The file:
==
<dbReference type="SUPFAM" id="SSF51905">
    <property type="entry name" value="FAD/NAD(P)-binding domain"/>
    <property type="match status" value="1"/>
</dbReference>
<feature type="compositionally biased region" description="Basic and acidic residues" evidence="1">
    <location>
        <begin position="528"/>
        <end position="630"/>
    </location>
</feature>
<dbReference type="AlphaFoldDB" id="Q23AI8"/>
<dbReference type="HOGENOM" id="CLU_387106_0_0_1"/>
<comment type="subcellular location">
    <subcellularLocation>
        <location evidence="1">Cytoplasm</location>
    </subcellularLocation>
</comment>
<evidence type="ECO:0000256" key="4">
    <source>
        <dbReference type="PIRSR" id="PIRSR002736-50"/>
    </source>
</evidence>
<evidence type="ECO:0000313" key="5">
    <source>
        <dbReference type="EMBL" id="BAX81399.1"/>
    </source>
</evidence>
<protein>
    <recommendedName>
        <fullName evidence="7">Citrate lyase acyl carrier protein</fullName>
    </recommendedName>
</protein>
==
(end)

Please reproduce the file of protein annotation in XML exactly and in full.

<dbReference type="SUPFAM" id="SSF51905">
    <property type="entry name" value="FAD/NAD(P)-binding domain"/>
    <property type="match status" value="1"/>
</dbReference>
<feature type="compositionally biased region" description="Basic and acidic residues" evidence="1">
    <location>
        <begin position="528"/>
        <end position="630"/>
    </location>
</feature>
<dbReference type="AlphaFoldDB" id="Q23AI8"/>
<dbReference type="HOGENOM" id="CLU_387106_0_0_1"/>
<comment type="subcellular location">
    <subcellularLocation>
        <location evidence="1">Cytoplasm</location>
    </subcellularLocation>
</comment>
<evidence type="ECO:0000256" key="4">
    <source>
        <dbReference type="PIRSR" id="PIRSR002736-50"/>
    </source>
</evidence>
<evidence type="ECO:0000313" key="5">
    <source>
        <dbReference type="EMBL" id="BAX81399.1"/>
    </source>
</evidence>
<protein>
    <recommendedName>
        <fullName evidence="7">Citrate lyase acyl carrier protein</fullName>
    </recommendedName>
</protein>